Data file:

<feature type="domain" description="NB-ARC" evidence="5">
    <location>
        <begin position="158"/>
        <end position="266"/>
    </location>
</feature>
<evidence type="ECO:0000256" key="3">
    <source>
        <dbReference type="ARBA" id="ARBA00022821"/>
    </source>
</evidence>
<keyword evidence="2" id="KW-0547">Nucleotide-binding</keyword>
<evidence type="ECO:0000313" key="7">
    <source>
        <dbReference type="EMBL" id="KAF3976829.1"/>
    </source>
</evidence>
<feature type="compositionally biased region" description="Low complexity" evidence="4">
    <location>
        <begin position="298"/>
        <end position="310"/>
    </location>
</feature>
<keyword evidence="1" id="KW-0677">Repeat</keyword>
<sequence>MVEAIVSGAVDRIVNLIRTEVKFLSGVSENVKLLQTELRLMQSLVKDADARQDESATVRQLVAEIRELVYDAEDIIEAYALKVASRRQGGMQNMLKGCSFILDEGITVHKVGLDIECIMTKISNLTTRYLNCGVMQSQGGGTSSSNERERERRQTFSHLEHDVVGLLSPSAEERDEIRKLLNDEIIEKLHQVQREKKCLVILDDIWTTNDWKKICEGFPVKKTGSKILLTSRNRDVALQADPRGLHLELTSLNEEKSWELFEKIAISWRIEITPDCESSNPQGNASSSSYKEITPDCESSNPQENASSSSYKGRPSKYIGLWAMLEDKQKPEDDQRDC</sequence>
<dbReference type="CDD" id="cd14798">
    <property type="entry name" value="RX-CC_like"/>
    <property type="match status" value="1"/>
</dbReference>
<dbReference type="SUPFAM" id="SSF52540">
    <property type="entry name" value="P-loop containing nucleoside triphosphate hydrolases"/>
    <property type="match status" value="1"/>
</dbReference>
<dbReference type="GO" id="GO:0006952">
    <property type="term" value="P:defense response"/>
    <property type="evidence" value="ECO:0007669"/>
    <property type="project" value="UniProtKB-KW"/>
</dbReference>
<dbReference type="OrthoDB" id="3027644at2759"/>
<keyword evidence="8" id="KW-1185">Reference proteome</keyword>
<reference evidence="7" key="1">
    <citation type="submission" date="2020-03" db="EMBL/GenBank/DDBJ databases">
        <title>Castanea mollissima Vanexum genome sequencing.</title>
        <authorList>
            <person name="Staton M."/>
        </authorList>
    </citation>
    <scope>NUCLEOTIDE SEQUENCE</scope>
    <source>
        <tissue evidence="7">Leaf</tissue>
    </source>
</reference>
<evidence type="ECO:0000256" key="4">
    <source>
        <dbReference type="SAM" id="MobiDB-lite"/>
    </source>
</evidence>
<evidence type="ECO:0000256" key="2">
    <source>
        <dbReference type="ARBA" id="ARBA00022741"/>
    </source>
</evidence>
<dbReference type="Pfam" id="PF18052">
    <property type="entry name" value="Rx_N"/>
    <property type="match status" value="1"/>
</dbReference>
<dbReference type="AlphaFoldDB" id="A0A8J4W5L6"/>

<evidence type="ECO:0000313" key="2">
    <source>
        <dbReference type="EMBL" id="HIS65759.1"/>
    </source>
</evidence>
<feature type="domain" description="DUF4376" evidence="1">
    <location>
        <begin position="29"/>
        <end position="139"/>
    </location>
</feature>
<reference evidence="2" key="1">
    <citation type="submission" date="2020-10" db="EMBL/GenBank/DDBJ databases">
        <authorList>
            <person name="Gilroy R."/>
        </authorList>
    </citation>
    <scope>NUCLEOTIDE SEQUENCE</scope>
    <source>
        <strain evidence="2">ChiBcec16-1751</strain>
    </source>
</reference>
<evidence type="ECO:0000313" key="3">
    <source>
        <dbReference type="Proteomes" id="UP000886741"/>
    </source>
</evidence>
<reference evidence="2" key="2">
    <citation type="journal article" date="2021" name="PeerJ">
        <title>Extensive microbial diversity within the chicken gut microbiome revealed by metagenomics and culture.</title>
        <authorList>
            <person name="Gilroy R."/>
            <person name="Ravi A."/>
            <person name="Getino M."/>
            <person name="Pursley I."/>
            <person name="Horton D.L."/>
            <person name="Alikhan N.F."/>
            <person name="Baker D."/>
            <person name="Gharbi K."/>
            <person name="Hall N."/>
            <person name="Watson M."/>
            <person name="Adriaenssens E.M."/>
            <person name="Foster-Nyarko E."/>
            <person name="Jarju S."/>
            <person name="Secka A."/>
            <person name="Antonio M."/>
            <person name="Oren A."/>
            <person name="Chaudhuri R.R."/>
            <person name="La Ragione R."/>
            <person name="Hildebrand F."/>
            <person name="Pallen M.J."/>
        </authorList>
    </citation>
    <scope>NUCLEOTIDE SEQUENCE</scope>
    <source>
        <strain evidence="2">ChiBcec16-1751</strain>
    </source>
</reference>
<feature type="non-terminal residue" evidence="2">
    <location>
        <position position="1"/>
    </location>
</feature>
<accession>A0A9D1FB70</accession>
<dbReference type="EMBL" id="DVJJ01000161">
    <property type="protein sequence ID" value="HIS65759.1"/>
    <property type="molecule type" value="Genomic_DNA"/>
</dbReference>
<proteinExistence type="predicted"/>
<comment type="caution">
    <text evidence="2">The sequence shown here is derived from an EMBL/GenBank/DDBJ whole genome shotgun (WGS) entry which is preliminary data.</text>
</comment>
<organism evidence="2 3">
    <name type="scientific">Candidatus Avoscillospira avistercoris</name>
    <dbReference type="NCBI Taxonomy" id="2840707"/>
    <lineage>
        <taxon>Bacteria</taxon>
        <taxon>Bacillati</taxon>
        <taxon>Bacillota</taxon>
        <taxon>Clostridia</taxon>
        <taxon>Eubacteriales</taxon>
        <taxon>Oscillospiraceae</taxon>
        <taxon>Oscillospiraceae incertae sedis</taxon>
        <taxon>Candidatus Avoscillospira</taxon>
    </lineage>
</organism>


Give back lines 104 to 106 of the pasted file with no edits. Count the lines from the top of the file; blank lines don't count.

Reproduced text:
            <person name="Alikhan N.F."/>
            <person name="Baker D."/>
            <person name="Gharbi K."/>